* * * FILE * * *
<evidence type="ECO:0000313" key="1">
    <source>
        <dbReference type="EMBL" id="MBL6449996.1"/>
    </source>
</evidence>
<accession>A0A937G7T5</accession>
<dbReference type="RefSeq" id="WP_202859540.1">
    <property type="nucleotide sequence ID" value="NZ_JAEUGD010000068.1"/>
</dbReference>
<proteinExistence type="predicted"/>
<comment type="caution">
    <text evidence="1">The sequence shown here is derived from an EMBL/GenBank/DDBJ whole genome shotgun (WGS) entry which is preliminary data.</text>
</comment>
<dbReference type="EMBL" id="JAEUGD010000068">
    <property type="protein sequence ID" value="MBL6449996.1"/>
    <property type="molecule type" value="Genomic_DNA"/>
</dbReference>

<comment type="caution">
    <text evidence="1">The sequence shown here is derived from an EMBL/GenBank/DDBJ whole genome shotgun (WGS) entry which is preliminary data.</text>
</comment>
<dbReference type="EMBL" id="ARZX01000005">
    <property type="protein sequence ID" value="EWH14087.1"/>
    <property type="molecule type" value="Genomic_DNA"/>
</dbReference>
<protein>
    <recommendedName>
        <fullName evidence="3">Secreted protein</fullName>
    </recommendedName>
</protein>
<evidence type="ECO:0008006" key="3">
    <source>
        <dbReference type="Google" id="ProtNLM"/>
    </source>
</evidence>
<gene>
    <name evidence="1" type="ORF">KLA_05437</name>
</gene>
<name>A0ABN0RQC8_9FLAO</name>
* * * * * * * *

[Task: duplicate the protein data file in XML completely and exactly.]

<evidence type="ECO:0000313" key="1">
    <source>
        <dbReference type="EMBL" id="MBL6449996.1"/>
    </source>
</evidence>
<accession>A0A937G7T5</accession>
<dbReference type="RefSeq" id="WP_202859540.1">
    <property type="nucleotide sequence ID" value="NZ_JAEUGD010000068.1"/>
</dbReference>
<proteinExistence type="predicted"/>
<comment type="caution">
    <text evidence="1">The sequence shown here is derived from an EMBL/GenBank/DDBJ whole genome shotgun (WGS) entry which is preliminary data.</text>
</comment>
<dbReference type="EMBL" id="JAEUGD010000068">
    <property type="protein sequence ID" value="MBL6449996.1"/>
    <property type="molecule type" value="Genomic_DNA"/>
</dbReference>

<comment type="caution">
    <text evidence="1">The sequence shown here is derived from an EMBL/GenBank/DDBJ whole genome shotgun (WGS) entry which is preliminary data.</text>
</comment>
<dbReference type="EMBL" id="ARZX01000005">
    <property type="protein sequence ID" value="EWH14087.1"/>
    <property type="molecule type" value="Genomic_DNA"/>
</dbReference>
<protein>
    <recommendedName>
        <fullName evidence="3">Secreted protein</fullName>
    </recommendedName>
</protein>
<evidence type="ECO:0008006" key="3">
    <source>
        <dbReference type="Google" id="ProtNLM"/>
    </source>
</evidence>
<gene>
    <name evidence="1" type="ORF">KLA_05437</name>
</gene>
<name>A0ABN0RQC8_9FLAO</name>